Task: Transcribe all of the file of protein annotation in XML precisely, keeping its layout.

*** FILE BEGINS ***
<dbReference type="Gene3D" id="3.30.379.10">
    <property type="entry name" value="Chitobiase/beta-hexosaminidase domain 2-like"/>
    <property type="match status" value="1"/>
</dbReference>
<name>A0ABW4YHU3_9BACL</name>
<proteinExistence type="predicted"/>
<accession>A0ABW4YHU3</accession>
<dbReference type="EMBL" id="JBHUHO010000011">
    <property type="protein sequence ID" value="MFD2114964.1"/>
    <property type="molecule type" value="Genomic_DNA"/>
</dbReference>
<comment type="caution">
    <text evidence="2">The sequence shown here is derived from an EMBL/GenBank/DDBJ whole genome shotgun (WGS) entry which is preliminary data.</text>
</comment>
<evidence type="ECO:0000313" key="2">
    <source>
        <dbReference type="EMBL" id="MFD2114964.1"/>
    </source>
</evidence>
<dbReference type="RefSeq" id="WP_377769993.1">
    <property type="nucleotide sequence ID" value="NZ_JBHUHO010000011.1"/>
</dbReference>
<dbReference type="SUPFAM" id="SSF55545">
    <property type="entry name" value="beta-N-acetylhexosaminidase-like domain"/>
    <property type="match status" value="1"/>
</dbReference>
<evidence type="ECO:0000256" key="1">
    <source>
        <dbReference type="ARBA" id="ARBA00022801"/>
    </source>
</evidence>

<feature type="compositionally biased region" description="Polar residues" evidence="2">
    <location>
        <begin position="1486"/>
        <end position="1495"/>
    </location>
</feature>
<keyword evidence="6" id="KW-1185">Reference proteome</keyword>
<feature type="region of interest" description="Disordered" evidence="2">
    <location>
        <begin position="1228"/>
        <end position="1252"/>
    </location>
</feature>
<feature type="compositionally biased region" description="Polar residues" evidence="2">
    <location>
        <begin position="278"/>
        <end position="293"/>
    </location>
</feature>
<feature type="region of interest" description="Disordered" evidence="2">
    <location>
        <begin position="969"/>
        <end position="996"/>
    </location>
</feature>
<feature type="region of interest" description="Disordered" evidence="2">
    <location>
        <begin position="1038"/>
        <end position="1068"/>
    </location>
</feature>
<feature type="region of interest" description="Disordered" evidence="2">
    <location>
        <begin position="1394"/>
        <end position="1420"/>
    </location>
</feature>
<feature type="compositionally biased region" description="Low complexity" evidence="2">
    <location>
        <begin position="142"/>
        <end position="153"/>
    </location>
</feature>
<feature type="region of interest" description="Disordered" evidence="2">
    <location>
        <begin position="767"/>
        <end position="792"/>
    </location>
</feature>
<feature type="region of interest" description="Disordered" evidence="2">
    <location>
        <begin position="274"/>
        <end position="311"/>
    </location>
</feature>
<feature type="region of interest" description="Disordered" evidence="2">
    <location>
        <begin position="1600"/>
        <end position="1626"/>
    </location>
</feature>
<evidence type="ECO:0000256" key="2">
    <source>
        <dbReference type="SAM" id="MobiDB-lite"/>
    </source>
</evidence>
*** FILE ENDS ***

<dbReference type="Gene3D" id="3.30.379.10">
    <property type="entry name" value="Chitobiase/beta-hexosaminidase domain 2-like"/>
    <property type="match status" value="1"/>
</dbReference>
<name>A0ABW4YHU3_9BACL</name>
<proteinExistence type="predicted"/>
<accession>A0ABW4YHU3</accession>
<dbReference type="EMBL" id="JBHUHO010000011">
    <property type="protein sequence ID" value="MFD2114964.1"/>
    <property type="molecule type" value="Genomic_DNA"/>
</dbReference>
<comment type="caution">
    <text evidence="2">The sequence shown here is derived from an EMBL/GenBank/DDBJ whole genome shotgun (WGS) entry which is preliminary data.</text>
</comment>
<evidence type="ECO:0000313" key="2">
    <source>
        <dbReference type="EMBL" id="MFD2114964.1"/>
    </source>
</evidence>
<dbReference type="RefSeq" id="WP_377769993.1">
    <property type="nucleotide sequence ID" value="NZ_JBHUHO010000011.1"/>
</dbReference>
<dbReference type="SUPFAM" id="SSF55545">
    <property type="entry name" value="beta-N-acetylhexosaminidase-like domain"/>
    <property type="match status" value="1"/>
</dbReference>
<evidence type="ECO:0000256" key="1">
    <source>
        <dbReference type="ARBA" id="ARBA00022801"/>
    </source>
</evidence>

<feature type="compositionally biased region" description="Polar residues" evidence="2">
    <location>
        <begin position="1486"/>
        <end position="1495"/>
    </location>
</feature>
<keyword evidence="6" id="KW-1185">Reference proteome</keyword>
<feature type="region of interest" description="Disordered" evidence="2">
    <location>
        <begin position="1228"/>
        <end position="1252"/>
    </location>
</feature>
<feature type="compositionally biased region" description="Polar residues" evidence="2">
    <location>
        <begin position="278"/>
        <end position="293"/>
    </location>
</feature>
<feature type="region of interest" description="Disordered" evidence="2">
    <location>
        <begin position="969"/>
        <end position="996"/>
    </location>
</feature>
<feature type="region of interest" description="Disordered" evidence="2">
    <location>
        <begin position="1038"/>
        <end position="1068"/>
    </location>
</feature>
<feature type="region of interest" description="Disordered" evidence="2">
    <location>
        <begin position="1394"/>
        <end position="1420"/>
    </location>
</feature>
<feature type="compositionally biased region" description="Low complexity" evidence="2">
    <location>
        <begin position="142"/>
        <end position="153"/>
    </location>
</feature>
<feature type="region of interest" description="Disordered" evidence="2">
    <location>
        <begin position="767"/>
        <end position="792"/>
    </location>
</feature>
<feature type="region of interest" description="Disordered" evidence="2">
    <location>
        <begin position="274"/>
        <end position="311"/>
    </location>
</feature>
<feature type="region of interest" description="Disordered" evidence="2">
    <location>
        <begin position="1600"/>
        <end position="1626"/>
    </location>
</feature>
<evidence type="ECO:0000256" key="2">
    <source>
        <dbReference type="SAM" id="MobiDB-lite"/>
    </source>
</evidence>